Two US Army Ranger candidates killed during mountain phase training


remember the dead

“C-130 rolls on the strip, Airborne Ranger is going for a little trip. Top secret mission destination unknown; unsure if he will ever return home. – Remembering the author of a call from Jody from many years ago

Everyone knows that military training is dangerous. When we raise our hands to take an oath, we know what can happen. Ranger training can be particularly dangerous; last week he claimed two more victims.

According to information published by The hill, two Ranger candidates were killed during a training exercise in Georgia. The two men, HSG George Taber, 30, and 2LT Evan Fitzgibbon, 23, died after being struck by a falling tree Aug. 9 on Yonah Mountain.

Due to the sudden change in weather in the mountainous training area, the National Weather Service issued a severe thunderstorm warning from 3:00 p.m. to 3:45 p.m. They warned that wind speeds could reach 60 miles per hour, which could be combined with quarter-sized hail.

A press release from the U.S. Army Maneuver Center of Excellence noted that three other Ranger candidates were non-fatally injured by the fall from the same tree. It happened around 3:15 p.m. local time as the men sought shelter during a practice hold necessitated by bad weather. All of the injured were taken to a nearby hospital, where Fitzgibbon and Taber were pronounced dead.

Major General Curtis A. Buzzard, commanding general of Fort Benning, told the press: “We are all deeply saddened by the loss of these two exceptional soldiers and send our deepest condolences.
to their families. They are in our thoughts and prayers. »

stars and stripes tells us by Army spokesman Michael Negard that a security investigation has been initiated by a team from the Army’s Combat Readiness Center at Fort Rucker. This is common practice in such incidents.

The deaths come on the heels of another weather-related training fatality in Georgia. The Washington Times reported the death of Sergeant First Class Michael D. Clark, 41, following a lightning strike on July 22, 2022 at Fort Gordon. Eight other soldiers were injured in the storm and required medical attention.

Fitzgibbon and Taber

Evan Fitzgibbon was an 11A Infantry Officer assigned to the Basic Infantry Officer Course (199th Leader Brigade at Fort Benning, GA). He graduated in 2021 from the United States Military Academy at West Point and was engaged. Following his acceptance to West Point 5 years ago, he said, “I know what to expect, but I don’t know what God has planned for me there. But the main thing I hope to accomplish is just to become the best leader I can be. At the time of his death, he was well on his way.

LT Fitzgibbon is shown here in a photograph taken from his time at West Point. Screenshot from YouTube.

Taber was a Special Forces Medical Sergeant, 18D, assigned to the 7th Special Forces Group at Eglin Air Force Base, Florida. He enlisted on March 14, 2017.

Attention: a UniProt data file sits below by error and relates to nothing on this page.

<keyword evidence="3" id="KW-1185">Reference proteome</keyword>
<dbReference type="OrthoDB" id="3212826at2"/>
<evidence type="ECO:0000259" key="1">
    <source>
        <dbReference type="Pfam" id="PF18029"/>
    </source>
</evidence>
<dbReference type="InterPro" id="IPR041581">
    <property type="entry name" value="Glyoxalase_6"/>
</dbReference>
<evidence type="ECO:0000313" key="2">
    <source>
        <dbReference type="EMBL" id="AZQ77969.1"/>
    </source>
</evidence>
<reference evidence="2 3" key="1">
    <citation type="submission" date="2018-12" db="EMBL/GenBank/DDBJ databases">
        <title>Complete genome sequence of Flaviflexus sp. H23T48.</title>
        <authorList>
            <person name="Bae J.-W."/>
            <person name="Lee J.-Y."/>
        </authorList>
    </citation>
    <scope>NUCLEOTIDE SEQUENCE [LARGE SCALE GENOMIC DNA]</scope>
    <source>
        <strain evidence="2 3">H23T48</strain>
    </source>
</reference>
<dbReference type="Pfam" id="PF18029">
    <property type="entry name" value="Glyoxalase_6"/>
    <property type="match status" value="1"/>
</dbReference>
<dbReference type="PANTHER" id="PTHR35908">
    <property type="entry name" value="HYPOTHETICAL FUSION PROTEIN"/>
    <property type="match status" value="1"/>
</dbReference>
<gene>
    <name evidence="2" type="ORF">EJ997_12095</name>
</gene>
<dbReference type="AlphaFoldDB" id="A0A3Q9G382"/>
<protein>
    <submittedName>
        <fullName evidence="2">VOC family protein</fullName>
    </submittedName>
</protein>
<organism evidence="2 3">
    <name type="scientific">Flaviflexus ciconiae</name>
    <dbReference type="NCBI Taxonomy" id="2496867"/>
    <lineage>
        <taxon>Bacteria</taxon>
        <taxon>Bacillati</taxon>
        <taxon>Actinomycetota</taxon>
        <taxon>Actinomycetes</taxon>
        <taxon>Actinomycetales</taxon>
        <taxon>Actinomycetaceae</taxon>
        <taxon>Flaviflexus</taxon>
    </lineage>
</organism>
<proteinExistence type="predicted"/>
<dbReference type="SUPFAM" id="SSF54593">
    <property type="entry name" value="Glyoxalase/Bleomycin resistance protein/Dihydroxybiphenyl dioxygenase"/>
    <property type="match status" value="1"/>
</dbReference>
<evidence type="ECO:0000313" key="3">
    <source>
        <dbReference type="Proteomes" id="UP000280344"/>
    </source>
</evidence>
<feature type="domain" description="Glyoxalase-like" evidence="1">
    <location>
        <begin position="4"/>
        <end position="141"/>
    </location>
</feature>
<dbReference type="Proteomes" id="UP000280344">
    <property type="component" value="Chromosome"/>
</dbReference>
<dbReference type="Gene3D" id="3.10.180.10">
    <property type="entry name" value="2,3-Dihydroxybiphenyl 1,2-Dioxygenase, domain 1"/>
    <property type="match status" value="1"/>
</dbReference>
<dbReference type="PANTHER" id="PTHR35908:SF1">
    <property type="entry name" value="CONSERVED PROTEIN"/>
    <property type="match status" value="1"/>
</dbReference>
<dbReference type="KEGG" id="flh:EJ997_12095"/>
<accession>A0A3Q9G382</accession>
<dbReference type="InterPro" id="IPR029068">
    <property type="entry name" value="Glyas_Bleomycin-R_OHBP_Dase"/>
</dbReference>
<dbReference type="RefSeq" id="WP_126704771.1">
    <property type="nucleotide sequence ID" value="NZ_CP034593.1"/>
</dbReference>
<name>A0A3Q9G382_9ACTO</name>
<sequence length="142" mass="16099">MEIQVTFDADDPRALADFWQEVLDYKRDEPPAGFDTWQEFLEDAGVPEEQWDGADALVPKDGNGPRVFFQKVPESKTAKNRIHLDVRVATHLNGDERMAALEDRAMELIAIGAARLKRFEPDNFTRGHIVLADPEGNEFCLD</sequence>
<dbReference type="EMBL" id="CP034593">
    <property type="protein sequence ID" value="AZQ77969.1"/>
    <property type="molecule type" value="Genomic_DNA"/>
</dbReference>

SSG Taber was a special forces medic, the best of the best. He was originally from Glen St. Mary, Florida. Screenshot from YouTube.

CNN cited a 2018 congressional report on deaths in the military. They found that “Since 2006…a total of 16,652 active duty personnel and mobilized reservists have died while serving in the United States Armed Forces. Seventy-three percent of these casualties occurred in circumstances unrelated to the war. Anyone who has served can attest to how dangerous training can be. Ideally, we train like we fight.

Past losses

Sadly, deaths during Rangers training are nothing new. In one incident in 1995, recounted by Bradley Graham to The Washington Post, four Ranger candidates died during the swamp phase in Florida. The men had been in the cold swamp water for nearly six hours. This is double the time usually allowed during training. The water was supposed to be about knee deep, but due to recent heavy rains, it swelled up to the men’s chests and necks.

The water temperature was then reported to be 52°F and the ambient air temperature hovered around 65°F. Several contestants had to be medically evacuated due to hypothermia. Two candidates were airlifted to a medical treatment center at Eglin Air Force Base, where they died. A thick fog then rolled in, immobilizing the air ambulances. Frozen soldiers had to be transported by litter to the nearest road where they could be taken to the nearest civilian hospital. A soldier died shortly after his arrival. The fourth loss of life occurred when a soldier was separated from his platoon while crossing a swamp. Her body was found the next morning in waist-deep water.

Regarding this latest loss of life, Colonel Christopher C. Hammonds, commander of the Airborne Training Brigade and Rangers, stated through the Army’s official press release that “Those who volunteer to attend Ranger School represent the best of our military. This loss resonates in our military and throughout our country. »

Rest in peace gentlemen. Thank you for your service to our great nation.



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